But then, when I got back to his table and tried to encourage him to eat "just one more bite", he pushed me away and said, "I'll crush you right into the ground if you don't leave me alone." I believe he thought I was one of the aides at that point, but still, it stung a little bit. (And yes, I know "it's the disease talking, not him." Still, when it's *your* loved one, it stings.Trust me on that.)

I managed to get him to settle down and by the end of my visit that afternoon he was in a much better place. Even ate part of his lunch, though reluctantly. They tell me he ate a large breakfast, plus insisted on a snack and chocolate milk before lunch, so I'm guessing he just wasn't hungry.

When I left, I told him I'd see him soon.

"I sure hope so," he said.

"Wear your new hat, okay?" I said.

"We'll see if we can put that on the agenda," he said.

Any day you can leave laughing is a good day.

Nanook of the North, trying to  get warm.

Will he or won't he? He looks quite
dapper, though, doesn't he?

Saturday, February 8, 2014

What it must feel like to be a parent

To me, Dad is looking a bit gaunt and pale, but nobody else seems to see it. Perhaps I'm just being overprotective, given what he went through recently at the ER. It worries me, though.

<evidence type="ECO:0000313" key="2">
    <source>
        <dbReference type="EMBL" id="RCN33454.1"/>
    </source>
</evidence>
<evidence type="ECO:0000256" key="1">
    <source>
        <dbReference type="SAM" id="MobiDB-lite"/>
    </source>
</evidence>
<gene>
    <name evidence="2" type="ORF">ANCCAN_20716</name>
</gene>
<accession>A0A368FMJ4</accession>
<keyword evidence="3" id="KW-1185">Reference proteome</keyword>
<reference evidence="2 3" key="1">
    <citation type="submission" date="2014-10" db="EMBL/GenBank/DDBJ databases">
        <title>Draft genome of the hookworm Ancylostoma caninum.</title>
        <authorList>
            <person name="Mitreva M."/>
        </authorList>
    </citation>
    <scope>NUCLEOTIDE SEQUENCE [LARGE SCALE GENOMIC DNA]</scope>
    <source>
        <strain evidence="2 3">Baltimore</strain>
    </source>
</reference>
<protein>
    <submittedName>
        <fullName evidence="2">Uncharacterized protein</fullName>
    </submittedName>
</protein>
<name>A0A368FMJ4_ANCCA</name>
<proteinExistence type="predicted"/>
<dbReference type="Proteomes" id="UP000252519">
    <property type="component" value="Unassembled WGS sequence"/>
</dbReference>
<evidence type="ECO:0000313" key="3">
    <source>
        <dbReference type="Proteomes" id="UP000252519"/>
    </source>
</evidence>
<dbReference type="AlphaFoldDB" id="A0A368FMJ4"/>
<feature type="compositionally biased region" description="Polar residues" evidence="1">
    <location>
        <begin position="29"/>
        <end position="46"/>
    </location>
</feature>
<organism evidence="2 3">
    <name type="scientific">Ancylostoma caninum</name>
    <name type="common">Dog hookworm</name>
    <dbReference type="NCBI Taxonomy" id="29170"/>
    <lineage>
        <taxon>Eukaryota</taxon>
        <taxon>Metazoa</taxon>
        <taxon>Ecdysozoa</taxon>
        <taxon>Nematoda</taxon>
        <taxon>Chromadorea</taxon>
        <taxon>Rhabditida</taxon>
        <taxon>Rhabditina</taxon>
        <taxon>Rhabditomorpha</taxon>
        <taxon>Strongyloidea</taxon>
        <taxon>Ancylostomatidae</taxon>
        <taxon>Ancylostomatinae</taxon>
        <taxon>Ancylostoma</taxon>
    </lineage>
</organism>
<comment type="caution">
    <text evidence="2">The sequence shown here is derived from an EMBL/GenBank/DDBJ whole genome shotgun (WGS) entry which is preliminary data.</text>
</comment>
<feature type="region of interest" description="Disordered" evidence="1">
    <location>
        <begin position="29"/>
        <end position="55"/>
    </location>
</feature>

During this visit, he couldn't get warm enough, so we piled on the jacket and a blanket. This being cold *is* very normal for Dad. He's always cold. But I worry that perhaps he's also getting sick.

Do I seem to be worrying a lot? I think I am. Events like what happened on 1/21, when Dad was sent to the ER and family wasn't notified, remind me once again of how fragile our seniors are, and how dependent they (and their families) are on others to take care of them.

This must be what it feels like to be a parent.

With the lack of federal oversight on personal care homes, it doesn't seem to me that the states are doing a good job of taking care of our elderly, especially those with advanced forms of dementia. I hope that this starts to change soon, before the millions of baby boomers who will suffer from dementia start requiring care.

Wednesday, January 22, 2014

How does this happen?

Still reeling from this:

Most personal care homes don't have the staff to send someone along with a resident when the resident needs to go to the hospital. (Which I totally don't understand. When you send a dementia patient to the hospital, how are they supposed to answer questions about how they were hurt? Or where they hurt? Or when their birth date is? Or what types of medications they take? The answer: they CAN'T!) So, hospital staff is left trying to figure out things with the limited information they receive from the EMTs who transport the resident.

Families, then, are totally dependent on the home's staff to notify them a) that a resident has been hurt, and 2) that they have gone to the hospital ER.

Perhaps some families don't care. Perhaps they let their loved ones go through these ordeals alone. I don't know. But I do know that my sister and I DO care, and the thought of my father being alone in a strange, bewildering place that is noisy, and crowded, with people who don't know him, possibly don't even know that he has dementia, is unconscionable. Just the thought of it is enough to bring me to tears.

Yet, it happened.